Basketball U on Timing
Posted Oct 6 2003 4:40PM
Basketball is a game of halves, quarters, minutes and seconds. Each second is precious in a basketball game. When holding a lead, teams will attempt to run down the clock before taking a shot. When behind, teams strategically plan plays aimed at scoring quickly.
Danny Biasone, the late owner of the Syracuse Nationals, invented the shot clock following the 1953-54 season in an effort to speed up the game and prevent teams from holding the ball and stalling. Biasone chose 24 seconds by figuring that the average number of shots two teams would take during a game was 120, or 60 shots taken by each team. He divided that number into 48 minutes or 2,880 seconds, the length of a game, and ended up with the magical number of 24.
Though the 24-Second Clock was created to increase the number of shots and points scored, defensive players use it to their advantage as well. As the shot clock is winding down, defences are aware that the offensive team only has a limited amount of time to get a shot off. The defence may step up the intensity to force the offensive team into a rushed or poor shot.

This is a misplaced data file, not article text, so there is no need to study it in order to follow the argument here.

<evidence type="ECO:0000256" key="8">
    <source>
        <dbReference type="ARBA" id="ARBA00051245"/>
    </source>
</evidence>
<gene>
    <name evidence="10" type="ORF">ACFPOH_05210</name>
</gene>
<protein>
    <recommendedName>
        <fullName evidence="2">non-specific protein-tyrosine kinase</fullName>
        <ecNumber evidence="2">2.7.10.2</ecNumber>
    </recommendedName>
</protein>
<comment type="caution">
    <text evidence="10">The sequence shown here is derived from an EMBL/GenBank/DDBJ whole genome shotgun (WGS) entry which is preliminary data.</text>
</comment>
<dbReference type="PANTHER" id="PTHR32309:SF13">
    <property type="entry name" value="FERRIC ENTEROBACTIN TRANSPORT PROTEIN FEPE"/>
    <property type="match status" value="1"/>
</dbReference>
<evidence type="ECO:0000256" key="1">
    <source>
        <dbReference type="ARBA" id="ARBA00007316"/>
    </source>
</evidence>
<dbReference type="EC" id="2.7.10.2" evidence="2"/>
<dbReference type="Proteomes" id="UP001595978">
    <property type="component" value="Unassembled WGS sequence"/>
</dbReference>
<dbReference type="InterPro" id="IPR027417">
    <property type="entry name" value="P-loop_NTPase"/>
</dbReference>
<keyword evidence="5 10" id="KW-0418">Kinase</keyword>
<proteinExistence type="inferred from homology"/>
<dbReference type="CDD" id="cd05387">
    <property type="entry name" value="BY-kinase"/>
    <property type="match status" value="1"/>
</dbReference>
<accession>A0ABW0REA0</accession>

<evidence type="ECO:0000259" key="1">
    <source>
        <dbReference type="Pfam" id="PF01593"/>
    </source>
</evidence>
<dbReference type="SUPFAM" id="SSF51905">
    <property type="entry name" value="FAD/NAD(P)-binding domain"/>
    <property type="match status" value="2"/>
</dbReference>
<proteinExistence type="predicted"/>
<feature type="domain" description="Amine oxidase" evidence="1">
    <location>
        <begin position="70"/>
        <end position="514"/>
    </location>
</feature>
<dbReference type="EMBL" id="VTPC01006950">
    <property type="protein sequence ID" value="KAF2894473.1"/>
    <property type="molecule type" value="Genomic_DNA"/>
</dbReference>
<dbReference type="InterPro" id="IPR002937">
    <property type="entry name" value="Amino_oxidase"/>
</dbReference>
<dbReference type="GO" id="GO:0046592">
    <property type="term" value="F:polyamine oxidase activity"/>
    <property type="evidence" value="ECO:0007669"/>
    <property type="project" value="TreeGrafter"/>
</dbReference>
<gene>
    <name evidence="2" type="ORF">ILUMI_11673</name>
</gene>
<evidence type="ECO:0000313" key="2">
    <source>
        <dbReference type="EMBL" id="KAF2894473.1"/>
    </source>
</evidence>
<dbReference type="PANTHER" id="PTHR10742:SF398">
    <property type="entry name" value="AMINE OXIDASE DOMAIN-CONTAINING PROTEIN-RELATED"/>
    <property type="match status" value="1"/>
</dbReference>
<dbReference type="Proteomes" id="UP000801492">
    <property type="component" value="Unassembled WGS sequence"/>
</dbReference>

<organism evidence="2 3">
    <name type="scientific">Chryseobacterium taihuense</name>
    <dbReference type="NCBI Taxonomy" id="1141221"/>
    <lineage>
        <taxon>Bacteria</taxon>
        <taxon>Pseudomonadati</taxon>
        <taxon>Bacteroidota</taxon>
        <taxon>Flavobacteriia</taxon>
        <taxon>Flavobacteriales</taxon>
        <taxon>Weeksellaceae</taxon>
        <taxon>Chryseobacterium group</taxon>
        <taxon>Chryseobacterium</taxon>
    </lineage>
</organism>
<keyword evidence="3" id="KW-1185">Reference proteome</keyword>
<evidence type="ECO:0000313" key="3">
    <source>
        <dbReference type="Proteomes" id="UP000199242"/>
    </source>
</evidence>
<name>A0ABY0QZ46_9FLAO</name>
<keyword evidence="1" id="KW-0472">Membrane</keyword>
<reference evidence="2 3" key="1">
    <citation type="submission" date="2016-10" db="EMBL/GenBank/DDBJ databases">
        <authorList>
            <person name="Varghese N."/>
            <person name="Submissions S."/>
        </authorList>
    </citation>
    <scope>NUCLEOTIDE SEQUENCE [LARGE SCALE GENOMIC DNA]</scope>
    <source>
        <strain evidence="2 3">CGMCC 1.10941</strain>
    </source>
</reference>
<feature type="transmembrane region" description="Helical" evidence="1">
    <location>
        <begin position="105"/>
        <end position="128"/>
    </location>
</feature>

Some coaches are afforded the luxury of having a great scorer or one-on-one player who can create his own shot when the shot clock is running down. This player is able to get a good look or scoring opportunity based on their ability to shoot or drive to the basket.
A team only has eight seconds to bring the ball over the midcourt line and this is known as the eight-second rule. Once the offensive team takes the ball into the offensive end of the court, they cannot take it back into the defensive end of the court unless touched by a defensive player. This is called the backcourt violation, or is sometimes known as over and back.
Athletic teams that press full court try to force turnovers knowing the opposing team only has eight seconds to bring the ball over midcourt.
Starting in 2001-02, a defensive three-second rule prohibits a defensive player from remaining in the lane for more than three consecutive seconds without closely guarding an offensive player.
Two for One
A player that can create his own shot in the closing seconds of a half or game, known as a go-to guy, may be the difference between winning and losing.